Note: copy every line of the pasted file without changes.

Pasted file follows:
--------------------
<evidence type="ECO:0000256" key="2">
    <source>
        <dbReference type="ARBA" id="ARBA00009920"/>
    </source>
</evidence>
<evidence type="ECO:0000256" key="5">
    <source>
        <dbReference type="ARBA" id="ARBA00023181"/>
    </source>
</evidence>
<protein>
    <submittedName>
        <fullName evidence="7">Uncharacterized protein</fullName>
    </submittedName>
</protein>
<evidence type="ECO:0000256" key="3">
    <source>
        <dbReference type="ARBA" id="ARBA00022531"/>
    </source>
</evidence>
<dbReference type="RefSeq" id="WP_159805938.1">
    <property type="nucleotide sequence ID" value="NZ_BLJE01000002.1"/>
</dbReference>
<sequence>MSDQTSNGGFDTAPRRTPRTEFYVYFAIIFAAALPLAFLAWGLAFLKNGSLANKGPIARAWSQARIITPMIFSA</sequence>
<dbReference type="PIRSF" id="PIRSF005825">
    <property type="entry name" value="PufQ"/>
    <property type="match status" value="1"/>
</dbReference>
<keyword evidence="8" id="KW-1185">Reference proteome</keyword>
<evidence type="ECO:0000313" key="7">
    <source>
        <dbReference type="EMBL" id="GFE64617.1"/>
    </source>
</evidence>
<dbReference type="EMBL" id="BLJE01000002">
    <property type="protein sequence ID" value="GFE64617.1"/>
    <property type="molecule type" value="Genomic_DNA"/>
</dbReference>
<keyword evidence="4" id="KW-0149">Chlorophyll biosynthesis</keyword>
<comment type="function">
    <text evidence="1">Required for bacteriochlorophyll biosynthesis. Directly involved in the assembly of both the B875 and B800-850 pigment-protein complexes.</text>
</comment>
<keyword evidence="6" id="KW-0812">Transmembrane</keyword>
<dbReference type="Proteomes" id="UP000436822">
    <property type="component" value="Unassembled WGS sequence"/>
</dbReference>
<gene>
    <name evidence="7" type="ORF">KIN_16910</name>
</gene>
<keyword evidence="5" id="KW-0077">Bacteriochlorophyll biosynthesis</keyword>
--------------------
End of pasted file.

<evidence type="ECO:0000256" key="2">
    <source>
        <dbReference type="ARBA" id="ARBA00009920"/>
    </source>
</evidence>
<evidence type="ECO:0000256" key="5">
    <source>
        <dbReference type="ARBA" id="ARBA00023181"/>
    </source>
</evidence>
<protein>
    <submittedName>
        <fullName evidence="7">Uncharacterized protein</fullName>
    </submittedName>
</protein>
<evidence type="ECO:0000256" key="3">
    <source>
        <dbReference type="ARBA" id="ARBA00022531"/>
    </source>
</evidence>
<dbReference type="RefSeq" id="WP_159805938.1">
    <property type="nucleotide sequence ID" value="NZ_BLJE01000002.1"/>
</dbReference>
<sequence>MSDQTSNGGFDTAPRRTPRTEFYVYFAIIFAAALPLAFLAWGLAFLKNGSLANKGPIARAWSQARIITPMIFSA</sequence>
<dbReference type="PIRSF" id="PIRSF005825">
    <property type="entry name" value="PufQ"/>
    <property type="match status" value="1"/>
</dbReference>
<keyword evidence="8" id="KW-1185">Reference proteome</keyword>
<evidence type="ECO:0000313" key="7">
    <source>
        <dbReference type="EMBL" id="GFE64617.1"/>
    </source>
</evidence>
<dbReference type="EMBL" id="BLJE01000002">
    <property type="protein sequence ID" value="GFE64617.1"/>
    <property type="molecule type" value="Genomic_DNA"/>
</dbReference>
<keyword evidence="4" id="KW-0149">Chlorophyll biosynthesis</keyword>
<comment type="function">
    <text evidence="1">Required for bacteriochlorophyll biosynthesis. Directly involved in the assembly of both the B875 and B800-850 pigment-protein complexes.</text>
</comment>
<keyword evidence="6" id="KW-0812">Transmembrane</keyword>
<dbReference type="Proteomes" id="UP000436822">
    <property type="component" value="Unassembled WGS sequence"/>
</dbReference>
<gene>
    <name evidence="7" type="ORF">KIN_16910</name>
</gene>
<keyword evidence="5" id="KW-0077">Bacteriochlorophyll biosynthesis</keyword>